BY THE COMMANDER
2½ (out of 4 stars)
Jackie is the story of Jacqueline Onassis Kennedy. Immediately following the assassination of her husband President John F. Kennedy, the film deals with the aftermath that both her and the country endured.
This is a slow methodical film that delves into Jackie's personal life dealing with the tragedy, her protection of her children John and Caroline, and her perception of how the world views her. She refuses to stand in the shadows or be cast aside by the new administration. She stands her ground with her head held high despite the massive media circus that engulfed the nation.
The story revolves around Jackie (Natalie Portman) discussing the events of her life with her husband, with journalist (Billy Crudup) who is interviewing her for his story. While this is a slow moving film, the intensity portrayed by Portman into every last nuance of Jackie Kennedy’s style is wonderfully brought to the screen by director Pablo Larraín. The editing between the original news footage and the current film by cinematographer Stéphane Fontaine is eerie, just incredible cinematic work. This film, done incredibly well, brought back many memories of the day the US went dark.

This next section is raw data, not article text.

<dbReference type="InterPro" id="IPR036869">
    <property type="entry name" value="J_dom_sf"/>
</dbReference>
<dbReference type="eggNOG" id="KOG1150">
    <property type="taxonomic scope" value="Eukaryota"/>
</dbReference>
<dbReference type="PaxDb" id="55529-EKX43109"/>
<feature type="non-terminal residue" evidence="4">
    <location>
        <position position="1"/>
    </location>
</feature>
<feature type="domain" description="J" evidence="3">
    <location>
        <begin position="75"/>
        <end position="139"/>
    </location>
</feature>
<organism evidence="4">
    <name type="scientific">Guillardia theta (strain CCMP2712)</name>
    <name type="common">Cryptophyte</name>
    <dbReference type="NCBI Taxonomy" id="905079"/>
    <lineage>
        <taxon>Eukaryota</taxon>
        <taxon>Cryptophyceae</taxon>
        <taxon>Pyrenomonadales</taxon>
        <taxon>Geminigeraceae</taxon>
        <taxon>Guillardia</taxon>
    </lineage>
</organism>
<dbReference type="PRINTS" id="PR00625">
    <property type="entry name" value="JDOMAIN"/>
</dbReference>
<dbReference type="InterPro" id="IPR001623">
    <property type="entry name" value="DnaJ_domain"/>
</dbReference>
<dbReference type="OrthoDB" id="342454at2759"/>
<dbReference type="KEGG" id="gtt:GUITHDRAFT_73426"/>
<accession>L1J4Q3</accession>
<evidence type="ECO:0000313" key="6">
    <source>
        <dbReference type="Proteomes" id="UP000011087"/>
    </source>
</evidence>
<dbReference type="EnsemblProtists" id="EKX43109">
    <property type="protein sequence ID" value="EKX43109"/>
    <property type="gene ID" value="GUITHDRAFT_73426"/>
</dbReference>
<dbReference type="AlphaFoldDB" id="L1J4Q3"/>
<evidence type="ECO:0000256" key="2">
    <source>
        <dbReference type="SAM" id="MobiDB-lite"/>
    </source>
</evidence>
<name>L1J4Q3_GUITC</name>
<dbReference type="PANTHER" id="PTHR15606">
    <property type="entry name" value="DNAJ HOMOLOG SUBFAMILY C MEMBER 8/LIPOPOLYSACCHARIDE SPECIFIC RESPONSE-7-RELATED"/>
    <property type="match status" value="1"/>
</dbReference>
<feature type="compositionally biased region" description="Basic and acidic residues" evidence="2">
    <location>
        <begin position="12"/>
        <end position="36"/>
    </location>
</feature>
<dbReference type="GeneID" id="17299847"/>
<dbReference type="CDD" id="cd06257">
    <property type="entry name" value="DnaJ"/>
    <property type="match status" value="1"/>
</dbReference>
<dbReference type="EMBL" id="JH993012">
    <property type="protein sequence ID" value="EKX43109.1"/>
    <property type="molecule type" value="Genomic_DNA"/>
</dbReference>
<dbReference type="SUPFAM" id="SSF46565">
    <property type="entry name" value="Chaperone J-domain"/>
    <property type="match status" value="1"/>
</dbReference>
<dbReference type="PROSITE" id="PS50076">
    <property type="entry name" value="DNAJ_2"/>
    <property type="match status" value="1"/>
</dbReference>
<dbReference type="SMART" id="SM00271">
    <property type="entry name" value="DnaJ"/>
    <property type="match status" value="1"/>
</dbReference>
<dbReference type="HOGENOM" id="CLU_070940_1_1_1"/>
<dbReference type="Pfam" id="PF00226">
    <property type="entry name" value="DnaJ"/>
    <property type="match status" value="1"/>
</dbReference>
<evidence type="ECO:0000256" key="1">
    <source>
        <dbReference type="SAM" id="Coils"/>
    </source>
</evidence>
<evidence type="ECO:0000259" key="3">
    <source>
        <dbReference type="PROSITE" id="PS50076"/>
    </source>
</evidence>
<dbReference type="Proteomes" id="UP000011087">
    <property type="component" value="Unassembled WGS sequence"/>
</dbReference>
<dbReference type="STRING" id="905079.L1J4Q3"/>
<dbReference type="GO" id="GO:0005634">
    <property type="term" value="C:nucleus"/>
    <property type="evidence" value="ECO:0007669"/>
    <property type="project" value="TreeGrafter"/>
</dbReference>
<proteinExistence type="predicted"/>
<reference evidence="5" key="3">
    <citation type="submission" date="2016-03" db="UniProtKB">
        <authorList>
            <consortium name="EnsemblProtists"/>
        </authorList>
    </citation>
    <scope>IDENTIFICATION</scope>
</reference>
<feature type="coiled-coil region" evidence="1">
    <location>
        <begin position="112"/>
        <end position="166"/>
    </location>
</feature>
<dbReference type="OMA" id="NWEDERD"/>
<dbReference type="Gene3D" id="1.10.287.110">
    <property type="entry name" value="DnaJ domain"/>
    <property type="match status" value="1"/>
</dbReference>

Unlike most other films dealing with the assassination of President Kennedy, (1977 The Trial of Lee Harvey Oswald, 1978 Ruby and Oswald, 1991 JFK, 1992, Ruby, 2007 Oswald, 2009 JFK: 3 shots that changed the world, 2013 Parkland and dozens of others), this is the first film to even examine Jackie Kennedy’s side of the story. It is a beautifully told, in-depth examination, from her point of view. Something that was never seen until now.
While it is not necessary to watch this movie in a theater it is a movie worth watching. Portman's portrayal of Jackie is worthy of Oscar contention for best actress.